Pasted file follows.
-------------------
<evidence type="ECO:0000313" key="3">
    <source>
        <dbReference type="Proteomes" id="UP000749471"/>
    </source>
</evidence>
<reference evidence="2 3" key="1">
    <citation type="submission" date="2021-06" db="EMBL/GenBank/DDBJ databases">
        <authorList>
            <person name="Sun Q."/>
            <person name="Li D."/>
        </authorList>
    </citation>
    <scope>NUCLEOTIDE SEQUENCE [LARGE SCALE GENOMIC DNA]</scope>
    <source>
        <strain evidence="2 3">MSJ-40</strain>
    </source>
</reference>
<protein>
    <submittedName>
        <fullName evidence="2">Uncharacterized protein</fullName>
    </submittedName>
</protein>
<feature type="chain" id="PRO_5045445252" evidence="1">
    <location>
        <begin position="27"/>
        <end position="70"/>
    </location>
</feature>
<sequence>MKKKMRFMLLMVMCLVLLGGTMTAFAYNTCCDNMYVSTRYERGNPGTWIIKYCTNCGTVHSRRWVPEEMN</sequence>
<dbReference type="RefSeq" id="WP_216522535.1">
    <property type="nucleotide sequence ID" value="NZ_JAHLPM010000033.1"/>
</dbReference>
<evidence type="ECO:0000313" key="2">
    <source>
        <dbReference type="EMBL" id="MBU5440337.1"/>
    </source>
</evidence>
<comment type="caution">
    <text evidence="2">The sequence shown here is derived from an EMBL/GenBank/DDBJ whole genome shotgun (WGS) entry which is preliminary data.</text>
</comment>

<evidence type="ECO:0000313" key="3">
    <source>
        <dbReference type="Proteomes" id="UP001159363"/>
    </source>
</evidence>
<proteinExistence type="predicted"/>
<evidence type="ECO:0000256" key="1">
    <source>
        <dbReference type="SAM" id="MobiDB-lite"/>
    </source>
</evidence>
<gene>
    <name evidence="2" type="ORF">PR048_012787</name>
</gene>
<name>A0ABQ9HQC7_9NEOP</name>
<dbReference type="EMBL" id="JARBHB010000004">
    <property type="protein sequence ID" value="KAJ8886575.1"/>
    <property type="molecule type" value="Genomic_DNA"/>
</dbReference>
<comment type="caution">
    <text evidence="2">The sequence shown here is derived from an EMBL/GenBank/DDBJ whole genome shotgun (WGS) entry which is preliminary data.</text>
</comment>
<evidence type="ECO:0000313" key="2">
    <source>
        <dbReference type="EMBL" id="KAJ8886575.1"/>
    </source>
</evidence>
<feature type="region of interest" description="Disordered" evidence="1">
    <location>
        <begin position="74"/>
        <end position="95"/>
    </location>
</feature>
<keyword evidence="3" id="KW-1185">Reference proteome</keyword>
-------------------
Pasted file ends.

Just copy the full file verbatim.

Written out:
<evidence type="ECO:0000313" key="3">
    <source>
        <dbReference type="Proteomes" id="UP000749471"/>
    </source>
</evidence>
<reference evidence="2 3" key="1">
    <citation type="submission" date="2021-06" db="EMBL/GenBank/DDBJ databases">
        <authorList>
            <person name="Sun Q."/>
            <person name="Li D."/>
        </authorList>
    </citation>
    <scope>NUCLEOTIDE SEQUENCE [LARGE SCALE GENOMIC DNA]</scope>
    <source>
        <strain evidence="2 3">MSJ-40</strain>
    </source>
</reference>
<protein>
    <submittedName>
        <fullName evidence="2">Uncharacterized protein</fullName>
    </submittedName>
</protein>
<feature type="chain" id="PRO_5045445252" evidence="1">
    <location>
        <begin position="27"/>
        <end position="70"/>
    </location>
</feature>
<sequence>MKKKMRFMLLMVMCLVLLGGTMTAFAYNTCCDNMYVSTRYERGNPGTWIIKYCTNCGTVHSRRWVPEEMN</sequence>
<dbReference type="RefSeq" id="WP_216522535.1">
    <property type="nucleotide sequence ID" value="NZ_JAHLPM010000033.1"/>
</dbReference>
<evidence type="ECO:0000313" key="2">
    <source>
        <dbReference type="EMBL" id="MBU5440337.1"/>
    </source>
</evidence>
<comment type="caution">
    <text evidence="2">The sequence shown here is derived from an EMBL/GenBank/DDBJ whole genome shotgun (WGS) entry which is preliminary data.</text>
</comment>

<evidence type="ECO:0000313" key="3">
    <source>
        <dbReference type="Proteomes" id="UP001159363"/>
    </source>
</evidence>
<proteinExistence type="predicted"/>
<evidence type="ECO:0000256" key="1">
    <source>
        <dbReference type="SAM" id="MobiDB-lite"/>
    </source>
</evidence>
<gene>
    <name evidence="2" type="ORF">PR048_012787</name>
</gene>
<name>A0ABQ9HQC7_9NEOP</name>
<dbReference type="EMBL" id="JARBHB010000004">
    <property type="protein sequence ID" value="KAJ8886575.1"/>
    <property type="molecule type" value="Genomic_DNA"/>
</dbReference>
<comment type="caution">
    <text evidence="2">The sequence shown here is derived from an EMBL/GenBank/DDBJ whole genome shotgun (WGS) entry which is preliminary data.</text>
</comment>
<evidence type="ECO:0000313" key="2">
    <source>
        <dbReference type="EMBL" id="KAJ8886575.1"/>
    </source>
</evidence>
<feature type="region of interest" description="Disordered" evidence="1">
    <location>
        <begin position="74"/>
        <end position="95"/>
    </location>
</feature>
<keyword evidence="3" id="KW-1185">Reference proteome</keyword>